By Anne Hull and Dana Priest
Washington Post Staff Writers
Monday, March 5, 2007
Ray Oliva went into the spare bedroom in his home in Kelseyville, Calif., to wrestle with his feelings. He didn't know a single soldier at Walter Reed, but he felt he knew them all. He worried about the wounded who were entering the world of military health care, which he knew all too well. His own VA hospital in Livermore was a mess. The gown he wore was torn. The wheelchairs were old and broken.
"It is just not Walter Reed," Oliva slowly tapped out on his keyboard at 4:23 in the afternoon on Friday. "The VA hospitals are not good either except for the staff who work so hard. It brings tears to my eyes when I see my brothers and sisters having to deal with these conditions. I am 70 years old, some say older than dirt but when I am with my brothers and sisters we become one and are made whole again."
Oliva is but one quaking voice in a vast outpouring of accounts filled with emotion and anger about the mistreatment of wounded outpatients at Walter Reed Army Medical Center. Stories of neglect and substandard care have flooded in from soldiers, their family members, veterans, doctors and nurses working inside the system. They describe depressing living conditions for outpatients at other military bases around the country, from Fort Lewis in Washington state to Fort Dix in New Jersey. They tell stories -- their own versions, not verified -- of callous responses to combat stress and a system ill equipped to handle another generation of psychologically scarred vets.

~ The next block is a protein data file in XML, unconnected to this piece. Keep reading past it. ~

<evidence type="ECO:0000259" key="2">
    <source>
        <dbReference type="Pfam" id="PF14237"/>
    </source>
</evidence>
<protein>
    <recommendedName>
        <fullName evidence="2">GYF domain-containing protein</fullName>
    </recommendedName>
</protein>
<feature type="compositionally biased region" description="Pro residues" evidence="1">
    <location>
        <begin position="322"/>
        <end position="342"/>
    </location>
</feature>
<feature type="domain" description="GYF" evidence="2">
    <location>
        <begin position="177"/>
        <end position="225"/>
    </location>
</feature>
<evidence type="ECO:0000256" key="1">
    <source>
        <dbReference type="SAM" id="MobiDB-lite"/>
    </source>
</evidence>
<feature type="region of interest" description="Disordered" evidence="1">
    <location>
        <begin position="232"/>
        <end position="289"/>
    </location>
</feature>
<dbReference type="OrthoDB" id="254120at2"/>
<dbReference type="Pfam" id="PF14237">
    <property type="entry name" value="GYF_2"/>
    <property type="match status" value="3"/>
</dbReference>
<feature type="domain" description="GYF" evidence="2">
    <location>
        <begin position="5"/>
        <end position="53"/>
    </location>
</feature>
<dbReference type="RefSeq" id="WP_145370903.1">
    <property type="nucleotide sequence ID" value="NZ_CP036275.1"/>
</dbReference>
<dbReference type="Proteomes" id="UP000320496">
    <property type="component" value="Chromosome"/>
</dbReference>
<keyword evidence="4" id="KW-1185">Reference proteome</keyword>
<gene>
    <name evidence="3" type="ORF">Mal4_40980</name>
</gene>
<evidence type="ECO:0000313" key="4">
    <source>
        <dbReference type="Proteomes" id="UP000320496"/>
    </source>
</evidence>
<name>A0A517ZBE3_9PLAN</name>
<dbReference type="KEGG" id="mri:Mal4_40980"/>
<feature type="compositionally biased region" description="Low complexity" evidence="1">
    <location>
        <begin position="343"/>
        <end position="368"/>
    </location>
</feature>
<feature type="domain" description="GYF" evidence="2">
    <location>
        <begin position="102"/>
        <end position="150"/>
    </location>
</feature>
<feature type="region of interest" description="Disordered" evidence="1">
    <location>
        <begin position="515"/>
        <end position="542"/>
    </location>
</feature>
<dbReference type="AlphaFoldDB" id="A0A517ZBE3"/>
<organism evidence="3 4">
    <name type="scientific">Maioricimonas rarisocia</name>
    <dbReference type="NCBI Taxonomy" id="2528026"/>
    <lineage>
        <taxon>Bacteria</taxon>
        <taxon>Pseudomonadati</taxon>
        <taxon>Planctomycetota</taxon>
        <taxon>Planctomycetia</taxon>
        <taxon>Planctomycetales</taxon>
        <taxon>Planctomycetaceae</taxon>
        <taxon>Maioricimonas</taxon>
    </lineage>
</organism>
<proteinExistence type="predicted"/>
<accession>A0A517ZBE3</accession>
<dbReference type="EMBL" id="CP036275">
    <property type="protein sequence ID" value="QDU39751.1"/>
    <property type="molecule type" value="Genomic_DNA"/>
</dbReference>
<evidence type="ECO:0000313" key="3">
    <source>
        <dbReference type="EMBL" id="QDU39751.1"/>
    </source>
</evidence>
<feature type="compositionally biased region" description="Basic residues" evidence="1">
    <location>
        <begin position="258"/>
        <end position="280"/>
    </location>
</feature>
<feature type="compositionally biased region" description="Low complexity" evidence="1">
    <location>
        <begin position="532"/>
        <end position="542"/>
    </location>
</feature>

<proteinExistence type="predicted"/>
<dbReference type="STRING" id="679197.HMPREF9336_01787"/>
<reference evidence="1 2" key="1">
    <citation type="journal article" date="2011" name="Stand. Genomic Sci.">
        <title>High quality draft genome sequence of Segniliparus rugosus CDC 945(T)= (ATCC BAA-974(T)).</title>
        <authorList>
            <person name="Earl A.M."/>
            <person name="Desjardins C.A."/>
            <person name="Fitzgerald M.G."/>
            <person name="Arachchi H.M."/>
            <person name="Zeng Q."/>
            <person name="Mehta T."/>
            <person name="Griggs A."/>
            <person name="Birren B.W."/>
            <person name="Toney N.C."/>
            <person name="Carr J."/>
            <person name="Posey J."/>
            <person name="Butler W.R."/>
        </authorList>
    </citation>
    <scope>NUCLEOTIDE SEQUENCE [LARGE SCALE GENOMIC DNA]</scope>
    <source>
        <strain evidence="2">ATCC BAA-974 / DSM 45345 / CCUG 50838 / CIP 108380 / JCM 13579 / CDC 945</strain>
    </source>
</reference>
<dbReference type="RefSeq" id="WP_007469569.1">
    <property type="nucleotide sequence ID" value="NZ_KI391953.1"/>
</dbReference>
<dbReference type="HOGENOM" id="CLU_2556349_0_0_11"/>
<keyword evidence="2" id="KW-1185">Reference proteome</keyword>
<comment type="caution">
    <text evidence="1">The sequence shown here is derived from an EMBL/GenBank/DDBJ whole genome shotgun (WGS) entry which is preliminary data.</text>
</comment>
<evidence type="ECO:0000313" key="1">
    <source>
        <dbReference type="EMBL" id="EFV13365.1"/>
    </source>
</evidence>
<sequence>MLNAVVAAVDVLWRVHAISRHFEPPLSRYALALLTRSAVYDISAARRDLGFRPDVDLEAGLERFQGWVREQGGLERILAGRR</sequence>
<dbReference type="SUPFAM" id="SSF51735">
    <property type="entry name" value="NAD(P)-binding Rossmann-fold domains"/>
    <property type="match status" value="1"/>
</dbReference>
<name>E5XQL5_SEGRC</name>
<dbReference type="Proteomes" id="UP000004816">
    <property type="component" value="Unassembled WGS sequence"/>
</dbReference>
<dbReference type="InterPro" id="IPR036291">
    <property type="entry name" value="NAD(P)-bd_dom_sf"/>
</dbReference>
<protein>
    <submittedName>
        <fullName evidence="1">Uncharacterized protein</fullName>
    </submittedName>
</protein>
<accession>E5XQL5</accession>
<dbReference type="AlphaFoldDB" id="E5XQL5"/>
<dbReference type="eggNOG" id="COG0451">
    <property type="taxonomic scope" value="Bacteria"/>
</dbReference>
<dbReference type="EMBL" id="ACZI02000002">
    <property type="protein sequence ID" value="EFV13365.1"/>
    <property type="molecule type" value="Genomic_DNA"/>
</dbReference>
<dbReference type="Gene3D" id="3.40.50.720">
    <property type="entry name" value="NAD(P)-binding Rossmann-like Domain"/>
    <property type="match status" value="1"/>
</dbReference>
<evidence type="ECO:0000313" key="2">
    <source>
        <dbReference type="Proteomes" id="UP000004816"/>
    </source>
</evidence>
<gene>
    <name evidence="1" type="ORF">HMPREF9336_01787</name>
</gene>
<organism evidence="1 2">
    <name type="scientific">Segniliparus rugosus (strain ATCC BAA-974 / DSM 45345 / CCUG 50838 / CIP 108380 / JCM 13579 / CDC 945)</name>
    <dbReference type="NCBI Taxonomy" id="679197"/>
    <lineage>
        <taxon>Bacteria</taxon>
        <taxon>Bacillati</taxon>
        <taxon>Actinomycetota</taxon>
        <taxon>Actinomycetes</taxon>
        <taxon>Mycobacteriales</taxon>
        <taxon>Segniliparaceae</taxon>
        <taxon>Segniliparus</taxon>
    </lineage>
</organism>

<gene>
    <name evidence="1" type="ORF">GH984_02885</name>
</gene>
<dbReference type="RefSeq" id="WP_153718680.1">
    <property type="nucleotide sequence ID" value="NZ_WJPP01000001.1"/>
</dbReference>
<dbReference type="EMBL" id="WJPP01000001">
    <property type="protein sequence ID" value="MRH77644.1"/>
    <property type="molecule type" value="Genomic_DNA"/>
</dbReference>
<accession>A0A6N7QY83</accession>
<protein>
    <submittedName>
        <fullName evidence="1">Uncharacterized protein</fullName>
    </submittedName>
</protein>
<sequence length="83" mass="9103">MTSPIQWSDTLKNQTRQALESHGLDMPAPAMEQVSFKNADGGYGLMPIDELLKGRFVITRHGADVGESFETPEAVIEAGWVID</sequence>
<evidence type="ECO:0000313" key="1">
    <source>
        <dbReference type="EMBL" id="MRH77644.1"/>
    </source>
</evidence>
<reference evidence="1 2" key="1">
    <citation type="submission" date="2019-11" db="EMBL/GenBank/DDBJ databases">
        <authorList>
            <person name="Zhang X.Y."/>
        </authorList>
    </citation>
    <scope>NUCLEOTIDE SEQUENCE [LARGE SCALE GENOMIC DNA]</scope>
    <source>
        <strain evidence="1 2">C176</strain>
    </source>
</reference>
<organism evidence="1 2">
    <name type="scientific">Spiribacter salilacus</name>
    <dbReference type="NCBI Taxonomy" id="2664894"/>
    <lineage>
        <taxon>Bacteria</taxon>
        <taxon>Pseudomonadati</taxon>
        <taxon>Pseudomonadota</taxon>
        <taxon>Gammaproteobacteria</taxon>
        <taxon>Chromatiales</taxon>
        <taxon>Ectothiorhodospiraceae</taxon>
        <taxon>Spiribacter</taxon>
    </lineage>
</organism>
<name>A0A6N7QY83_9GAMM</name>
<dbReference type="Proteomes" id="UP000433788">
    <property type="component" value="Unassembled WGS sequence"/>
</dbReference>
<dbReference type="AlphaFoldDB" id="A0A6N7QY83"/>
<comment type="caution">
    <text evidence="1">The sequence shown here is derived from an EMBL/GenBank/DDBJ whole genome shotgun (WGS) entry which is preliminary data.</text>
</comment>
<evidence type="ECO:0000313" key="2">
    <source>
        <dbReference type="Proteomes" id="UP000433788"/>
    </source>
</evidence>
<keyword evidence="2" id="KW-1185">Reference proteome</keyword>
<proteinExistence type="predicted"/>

The official reaction to the revelations at Walter Reed has been swift, and it has exposed the potential political costs of ignoring Oliva's 24.3 million comrades -- America's veterans -- many of whom are among the last standing supporters of the Iraq war. In just two weeks, the Army secretary has been fired, a two-star general relieved of command and two special commissions appointed; congressional subcommittees are lining up for hearings, the first today at Walter Reed; and the president, in his weekly radio address, redoubled promises to do right by the all-volunteer force, 1.5 million of whom have fought in Iraq and Afghanistan.
But much deeper has been the reaction outside Washington, including from many of the 600,000 new veterans who left the service after Iraq and Afghanistan. Wrenching questions have dominated blogs, talk shows, editorial cartoons, VFW spaghetti suppers and the solitary late nights of soldiers and former soldiers who fire off e-mails to reporters, members of Congress and the White House -- looking, finally, for attention and solutions.